With Congress currently at an impasse regarding the 2012 Farm Bill, farmers across the country are discussing the impact of a farm bill extension, with the farm community divided as to the urgency of passing a new bill.
With the Senate’s farm bill passed and the House’s bill stalled on the floor, some farmers are wondering whether it is possible to pass a new farm bill by the September 30 deadline. At the end of September, the current farm bill expires. If a new bill is not passed or the current bill extended, 1940s era permanent farm legislation automatically kicks in, a prospect that could severely limit farm production and cost the government billions in farm subsidies.
Some farmers are unfazed by the delay. According to George W. Bush’s former Agriculture Secretary Ed Schafer, farm bill delays are par for the course for Congress. “I don’t think they’ve ever done a farm bill in Congress at the appropriate time,” Schafer said. “I suspect that this year, in an election year especially, we won’t see a farm bill.” Other farmers have questioned the significance of a temporary farm bill extension, stating that the repeated claims that farmers need federal guidance are overblown.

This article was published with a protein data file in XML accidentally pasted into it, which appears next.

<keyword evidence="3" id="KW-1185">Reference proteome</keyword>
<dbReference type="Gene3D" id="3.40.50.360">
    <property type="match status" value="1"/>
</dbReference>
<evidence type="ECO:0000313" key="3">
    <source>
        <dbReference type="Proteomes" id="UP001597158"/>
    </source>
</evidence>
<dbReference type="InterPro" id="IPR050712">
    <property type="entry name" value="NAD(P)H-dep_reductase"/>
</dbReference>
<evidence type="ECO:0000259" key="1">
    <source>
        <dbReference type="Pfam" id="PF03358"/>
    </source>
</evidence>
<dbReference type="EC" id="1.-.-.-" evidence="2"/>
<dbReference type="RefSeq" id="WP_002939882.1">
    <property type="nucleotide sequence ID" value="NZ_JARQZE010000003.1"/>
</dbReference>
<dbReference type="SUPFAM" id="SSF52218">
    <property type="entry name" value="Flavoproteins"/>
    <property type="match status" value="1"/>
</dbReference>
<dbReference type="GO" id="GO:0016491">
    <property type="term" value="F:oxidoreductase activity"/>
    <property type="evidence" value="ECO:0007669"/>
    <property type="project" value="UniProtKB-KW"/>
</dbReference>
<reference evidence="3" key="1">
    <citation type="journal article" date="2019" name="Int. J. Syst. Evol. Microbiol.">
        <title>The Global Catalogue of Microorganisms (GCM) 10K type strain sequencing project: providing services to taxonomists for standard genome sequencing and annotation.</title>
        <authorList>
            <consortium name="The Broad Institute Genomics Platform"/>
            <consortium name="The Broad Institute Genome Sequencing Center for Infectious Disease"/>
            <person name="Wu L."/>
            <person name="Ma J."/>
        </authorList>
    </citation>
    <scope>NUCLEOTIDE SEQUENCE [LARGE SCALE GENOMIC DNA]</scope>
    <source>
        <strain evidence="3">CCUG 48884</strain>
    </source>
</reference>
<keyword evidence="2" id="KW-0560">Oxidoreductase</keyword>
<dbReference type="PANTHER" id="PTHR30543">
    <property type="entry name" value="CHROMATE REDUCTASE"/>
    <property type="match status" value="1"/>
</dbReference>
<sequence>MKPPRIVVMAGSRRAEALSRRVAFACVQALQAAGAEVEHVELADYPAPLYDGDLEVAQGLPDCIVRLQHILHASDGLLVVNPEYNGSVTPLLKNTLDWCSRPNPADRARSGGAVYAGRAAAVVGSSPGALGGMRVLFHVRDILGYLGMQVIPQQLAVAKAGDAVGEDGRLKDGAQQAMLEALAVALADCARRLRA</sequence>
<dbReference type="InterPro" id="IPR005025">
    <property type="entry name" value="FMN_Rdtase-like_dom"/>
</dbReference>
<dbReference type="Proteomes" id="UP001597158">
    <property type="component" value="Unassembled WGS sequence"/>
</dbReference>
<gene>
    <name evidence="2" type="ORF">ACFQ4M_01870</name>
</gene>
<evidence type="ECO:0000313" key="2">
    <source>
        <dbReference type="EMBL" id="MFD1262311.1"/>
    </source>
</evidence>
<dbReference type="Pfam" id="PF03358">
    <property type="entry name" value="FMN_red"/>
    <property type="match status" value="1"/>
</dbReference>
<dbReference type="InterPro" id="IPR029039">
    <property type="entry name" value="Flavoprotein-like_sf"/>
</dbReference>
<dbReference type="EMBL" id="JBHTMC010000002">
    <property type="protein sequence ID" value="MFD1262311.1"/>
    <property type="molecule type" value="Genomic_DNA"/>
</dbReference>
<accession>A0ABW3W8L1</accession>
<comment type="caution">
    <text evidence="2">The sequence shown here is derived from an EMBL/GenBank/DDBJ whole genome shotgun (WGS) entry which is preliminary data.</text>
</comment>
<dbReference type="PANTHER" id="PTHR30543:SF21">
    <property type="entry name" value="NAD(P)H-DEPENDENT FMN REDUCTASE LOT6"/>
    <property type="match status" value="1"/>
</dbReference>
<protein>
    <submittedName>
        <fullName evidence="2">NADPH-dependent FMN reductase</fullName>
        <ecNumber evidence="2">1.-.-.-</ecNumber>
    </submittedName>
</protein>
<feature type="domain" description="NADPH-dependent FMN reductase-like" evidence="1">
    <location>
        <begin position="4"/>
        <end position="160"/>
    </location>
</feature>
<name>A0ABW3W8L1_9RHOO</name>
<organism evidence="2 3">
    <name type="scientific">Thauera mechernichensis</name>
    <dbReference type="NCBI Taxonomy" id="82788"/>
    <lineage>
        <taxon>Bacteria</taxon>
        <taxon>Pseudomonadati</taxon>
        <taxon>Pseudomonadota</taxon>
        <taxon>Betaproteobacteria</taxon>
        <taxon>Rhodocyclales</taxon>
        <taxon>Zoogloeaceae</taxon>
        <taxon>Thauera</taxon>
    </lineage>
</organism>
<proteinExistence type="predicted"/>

Other farmers are less optimistic and want to know what programs and support they can expect before they commit to large-scale production. In addition, the expiration of several important drought provisions in the current farm bill will not carry over in the event of an extension, leading some farm officials to note that an extension could leave many farmers in the Southwest and the Midwest, farmers who are currently facing a severe drought, in a vulnerable position.
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Written by: Justin Ellison / Farm Plus Staff Writer